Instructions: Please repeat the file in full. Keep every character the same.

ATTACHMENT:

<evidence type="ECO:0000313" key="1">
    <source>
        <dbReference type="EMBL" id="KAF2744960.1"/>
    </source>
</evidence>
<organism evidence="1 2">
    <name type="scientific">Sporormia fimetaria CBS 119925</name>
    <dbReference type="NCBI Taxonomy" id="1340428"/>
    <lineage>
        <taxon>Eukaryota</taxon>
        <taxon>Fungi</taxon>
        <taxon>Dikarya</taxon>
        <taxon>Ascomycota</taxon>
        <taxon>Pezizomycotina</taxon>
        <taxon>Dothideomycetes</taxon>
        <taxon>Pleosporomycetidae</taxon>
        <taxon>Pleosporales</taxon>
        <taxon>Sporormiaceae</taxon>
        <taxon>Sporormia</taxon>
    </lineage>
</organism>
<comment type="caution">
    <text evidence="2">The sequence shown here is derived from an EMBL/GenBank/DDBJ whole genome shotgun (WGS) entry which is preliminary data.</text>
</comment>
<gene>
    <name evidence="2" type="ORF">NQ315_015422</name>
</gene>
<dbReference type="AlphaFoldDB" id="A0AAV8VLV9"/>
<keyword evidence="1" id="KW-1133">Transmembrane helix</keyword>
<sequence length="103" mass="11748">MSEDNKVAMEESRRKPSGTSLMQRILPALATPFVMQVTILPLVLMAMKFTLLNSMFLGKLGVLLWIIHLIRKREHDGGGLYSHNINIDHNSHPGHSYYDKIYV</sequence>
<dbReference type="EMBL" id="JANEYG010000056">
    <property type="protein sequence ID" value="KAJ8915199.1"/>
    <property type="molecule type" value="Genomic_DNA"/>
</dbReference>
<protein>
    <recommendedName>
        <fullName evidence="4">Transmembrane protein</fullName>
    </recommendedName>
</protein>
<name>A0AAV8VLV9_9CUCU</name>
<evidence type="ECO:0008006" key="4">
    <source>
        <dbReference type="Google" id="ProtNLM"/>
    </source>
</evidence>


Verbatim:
<evidence type="ECO:0000313" key="1">
    <source>
        <dbReference type="EMBL" id="KAF2744960.1"/>
    </source>
</evidence>
<organism evidence="1 2">
    <name type="scientific">Sporormia fimetaria CBS 119925</name>
    <dbReference type="NCBI Taxonomy" id="1340428"/>
    <lineage>
        <taxon>Eukaryota</taxon>
        <taxon>Fungi</taxon>
        <taxon>Dikarya</taxon>
        <taxon>Ascomycota</taxon>
        <taxon>Pezizomycotina</taxon>
        <taxon>Dothideomycetes</taxon>
        <taxon>Pleosporomycetidae</taxon>
        <taxon>Pleosporales</taxon>
        <taxon>Sporormiaceae</taxon>
        <taxon>Sporormia</taxon>
    </lineage>
</organism>
<comment type="caution">
    <text evidence="2">The sequence shown here is derived from an EMBL/GenBank/DDBJ whole genome shotgun (WGS) entry which is preliminary data.</text>
</comment>
<gene>
    <name evidence="2" type="ORF">NQ315_015422</name>
</gene>
<dbReference type="AlphaFoldDB" id="A0AAV8VLV9"/>
<keyword evidence="1" id="KW-1133">Transmembrane helix</keyword>
<sequence length="103" mass="11748">MSEDNKVAMEESRRKPSGTSLMQRILPALATPFVMQVTILPLVLMAMKFTLLNSMFLGKLGVLLWIIHLIRKREHDGGGLYSHNINIDHNSHPGHSYYDKIYV</sequence>
<dbReference type="EMBL" id="JANEYG010000056">
    <property type="protein sequence ID" value="KAJ8915199.1"/>
    <property type="molecule type" value="Genomic_DNA"/>
</dbReference>
<protein>
    <recommendedName>
        <fullName evidence="4">Transmembrane protein</fullName>
    </recommendedName>
</protein>
<name>A0AAV8VLV9_9CUCU</name>
<evidence type="ECO:0008006" key="4">
    <source>
        <dbReference type="Google" id="ProtNLM"/>
    </source>
</evidence>